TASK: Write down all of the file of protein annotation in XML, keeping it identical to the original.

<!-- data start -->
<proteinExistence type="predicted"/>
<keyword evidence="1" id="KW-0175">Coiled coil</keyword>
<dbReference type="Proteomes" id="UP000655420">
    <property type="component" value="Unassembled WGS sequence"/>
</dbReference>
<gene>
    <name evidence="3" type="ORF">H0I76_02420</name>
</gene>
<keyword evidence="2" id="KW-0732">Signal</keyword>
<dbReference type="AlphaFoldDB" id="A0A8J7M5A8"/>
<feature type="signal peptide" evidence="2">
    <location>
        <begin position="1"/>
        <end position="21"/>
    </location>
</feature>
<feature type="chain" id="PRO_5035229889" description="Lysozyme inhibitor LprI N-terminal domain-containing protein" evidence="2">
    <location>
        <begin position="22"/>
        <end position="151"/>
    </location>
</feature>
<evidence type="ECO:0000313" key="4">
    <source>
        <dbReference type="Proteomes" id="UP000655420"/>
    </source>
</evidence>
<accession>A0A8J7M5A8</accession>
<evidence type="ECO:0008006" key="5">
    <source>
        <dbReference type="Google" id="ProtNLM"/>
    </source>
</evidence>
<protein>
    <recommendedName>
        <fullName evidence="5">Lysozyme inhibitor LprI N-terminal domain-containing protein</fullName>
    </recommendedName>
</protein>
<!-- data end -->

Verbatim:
<proteinExistence type="predicted"/>
<keyword evidence="1" id="KW-0175">Coiled coil</keyword>
<dbReference type="Proteomes" id="UP000655420">
    <property type="component" value="Unassembled WGS sequence"/>
</dbReference>
<gene>
    <name evidence="3" type="ORF">H0I76_02420</name>
</gene>
<keyword evidence="2" id="KW-0732">Signal</keyword>
<dbReference type="AlphaFoldDB" id="A0A8J7M5A8"/>
<feature type="signal peptide" evidence="2">
    <location>
        <begin position="1"/>
        <end position="21"/>
    </location>
</feature>
<feature type="chain" id="PRO_5035229889" description="Lysozyme inhibitor LprI N-terminal domain-containing protein" evidence="2">
    <location>
        <begin position="22"/>
        <end position="151"/>
    </location>
</feature>
<evidence type="ECO:0000313" key="4">
    <source>
        <dbReference type="Proteomes" id="UP000655420"/>
    </source>
</evidence>
<accession>A0A8J7M5A8</accession>
<evidence type="ECO:0008006" key="5">
    <source>
        <dbReference type="Google" id="ProtNLM"/>
    </source>
</evidence>
<protein>
    <recommendedName>
        <fullName evidence="5">Lysozyme inhibitor LprI N-terminal domain-containing protein</fullName>
    </recommendedName>
</protein>